Angel Rocks To Chena Hot Springs

It’s been good landing in Fairbanks for a spell and visiting my friend Sven, helping out around his hostel in town and dog mushing business north of town. Cutting trees, working on a new hostel sign, fixing old bicycles, and generally goofing off have occupied most of my time here. Riding the bike around the outskirts of town and out on the wonderful dirt trails of the University of Alaska campus has also been a source of fond memories and joy. Sven’s crew this year consists of mostly Swiss folks over to visit Alaska for the summer and it has been good to converse with all of them regarding exploration and adventure, art and creativity, travel and culture. Working hard is also a daily routine with running the hostel and caring for 30 tour dogs and the various construction projects that always seems so present.

After a long (and hot week, Sven suggests we all go for a nice semi strenuous hike about an hour drive from Fairbanks. So, the following day we pile into a couple of vehicles and head out the Chena Hot Springs road toward the Angel Rocks trailhead after dropping one of the cars at Chena Hot Springs. The idea is to hike to Angel Rocks, up the nearby tundra covered hills, along a high ridge, then down into the forest to Chena; a hike of about nine miles and consisting of a multi varied terrain and ecosystem, ranging from flat trail to steep rocky hill climbing to vast open tundra.

We take off and travel the Chena River corridor for a mile before the trail climbs sharply to the granite masses of Angel Rocks it self. After climbing to the top of a rocky summit or two, we descend to the trail and climb to the top of a beautiful and open tundra covered ridge overlooking the Eastern Alaska dome country, exposed ridges, and granite tors. The foothills of the Alaska Range coming in as the clouds part just slightly, and the alpine hills to the north showing themselves.

The next section consisting of an outstanding and pleasant stomp across the high tundra and taiga of the ridge top leads further down to the forest where a state shelter cabin sits; we proceed to build a fire, roast sausages, and drink wine for a pleasant and fun afternoon rest. Suddenly, the clouds burst open and thunder cracks over head; we stamp out the fire and hit the trail again. Soon we are descending once again into the depths of the Birch and White Spruce where swampy conditions reveal and Chena Hot Springs comes into view. After guzzling much needed water, we hit the road back to Fairbanks for supper and sleep…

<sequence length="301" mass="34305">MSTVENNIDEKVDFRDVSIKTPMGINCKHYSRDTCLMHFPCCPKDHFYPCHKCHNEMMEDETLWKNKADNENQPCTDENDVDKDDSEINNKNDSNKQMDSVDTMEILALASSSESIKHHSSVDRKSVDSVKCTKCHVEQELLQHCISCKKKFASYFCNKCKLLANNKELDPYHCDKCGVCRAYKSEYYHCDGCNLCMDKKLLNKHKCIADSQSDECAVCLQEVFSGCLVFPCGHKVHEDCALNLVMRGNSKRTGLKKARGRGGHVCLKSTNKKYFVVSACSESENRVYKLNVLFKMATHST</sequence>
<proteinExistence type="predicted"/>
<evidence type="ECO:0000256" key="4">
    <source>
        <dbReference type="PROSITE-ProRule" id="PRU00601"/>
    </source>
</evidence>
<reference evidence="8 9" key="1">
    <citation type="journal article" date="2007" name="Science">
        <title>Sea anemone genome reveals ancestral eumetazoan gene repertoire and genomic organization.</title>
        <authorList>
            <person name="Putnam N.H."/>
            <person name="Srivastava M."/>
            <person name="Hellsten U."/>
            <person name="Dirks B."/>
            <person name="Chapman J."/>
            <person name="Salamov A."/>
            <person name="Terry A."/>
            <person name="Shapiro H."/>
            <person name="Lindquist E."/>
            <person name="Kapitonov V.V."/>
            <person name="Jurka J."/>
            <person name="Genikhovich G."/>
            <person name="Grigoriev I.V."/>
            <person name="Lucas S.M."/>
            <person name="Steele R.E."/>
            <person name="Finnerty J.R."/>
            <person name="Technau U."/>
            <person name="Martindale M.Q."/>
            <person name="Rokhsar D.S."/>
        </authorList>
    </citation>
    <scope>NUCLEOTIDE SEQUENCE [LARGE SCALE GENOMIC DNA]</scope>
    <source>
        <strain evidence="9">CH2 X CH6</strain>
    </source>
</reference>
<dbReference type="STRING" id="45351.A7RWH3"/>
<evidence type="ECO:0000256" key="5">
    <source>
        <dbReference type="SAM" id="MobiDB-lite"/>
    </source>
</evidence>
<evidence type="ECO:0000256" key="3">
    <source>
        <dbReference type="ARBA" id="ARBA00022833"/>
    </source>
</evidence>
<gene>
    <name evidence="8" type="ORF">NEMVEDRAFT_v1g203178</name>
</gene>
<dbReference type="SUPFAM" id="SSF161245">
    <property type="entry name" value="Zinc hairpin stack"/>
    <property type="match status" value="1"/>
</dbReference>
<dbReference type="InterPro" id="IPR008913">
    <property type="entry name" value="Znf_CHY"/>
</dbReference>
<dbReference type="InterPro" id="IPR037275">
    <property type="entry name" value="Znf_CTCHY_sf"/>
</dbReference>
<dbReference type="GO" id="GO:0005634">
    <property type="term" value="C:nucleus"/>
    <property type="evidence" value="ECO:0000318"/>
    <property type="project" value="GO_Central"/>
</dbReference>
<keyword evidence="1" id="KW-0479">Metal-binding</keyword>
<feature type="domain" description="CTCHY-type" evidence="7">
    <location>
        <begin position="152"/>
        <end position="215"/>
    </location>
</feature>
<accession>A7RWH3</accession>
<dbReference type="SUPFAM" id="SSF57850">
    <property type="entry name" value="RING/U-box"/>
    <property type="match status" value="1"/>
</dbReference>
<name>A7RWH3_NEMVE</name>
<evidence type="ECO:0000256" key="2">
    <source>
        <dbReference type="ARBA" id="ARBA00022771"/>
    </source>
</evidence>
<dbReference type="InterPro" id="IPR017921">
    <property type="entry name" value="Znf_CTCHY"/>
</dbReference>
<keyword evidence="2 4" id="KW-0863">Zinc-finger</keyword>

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Left to Right: Arie, Taylor, Leo, Petra, Sven, Michael, and Vera

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Sven’s Base Camp

I bailed out of Delta Junction, a little bewildered and unsure of what next lay ahead. The pedaling is mostly flat, but follows the Tanana River Valley pretty much all the way to Fairbanks. The following morning, I got a fantastic view of the Centarl Alaska Range, but then, it was gone and it was flat forest pedaling for the remainder of the ride into Fairbanks, where I have been a resident now for a few days, getting rested, fed, and organized. After looking online for a Hostel to pitch my tent at, I came across the one I was sure was right for me. I was right! Sven’s Base Camp is a neat little place right in town, so it’s kinda noisy, but it has wall tents, cabins, a teepee, showers, a kitchen hut, and a tenting area. It is surrounded by woods and is shady and somewhat private. It is a relaxing place and is close to amenities one may need. Sven is really nice guy in his mid thirties who moved here from Switzerland 15 years ago. He spends his summers here running the day to day at the Base Camp, but in the winter, he lives in Bettles, AK, a bush village up off of the Haul Road, where he has a Dog Mushing tour business.  He say’s he has around 30 dog’s, but only one accompanies him to Fairbanks in the summer. She’s a real sweetheart girl-dog named Blaze. Sven has made everyone here feel right at home. We have talked a little in regards to me doing a little work around the Base Camp in exchange for a place to stay, and to possibly make a little money as well.

There is another guy staying here, Jim, who is to begin a job on the north coast as an electrician. He and I are  talking of perhaps taking a quick overnighter down the Chena River in a canoe and do a little fishing. Not totally sure on this though as my plan is to leave tomorrow morning for the Haul Road and the Arctic. Sven’s friend, Tommy, who is a Haul Road trucker, picked up my food box containing six days worth of supplies for me this morning, and will drop off at Coldfoot. Thanks Man!

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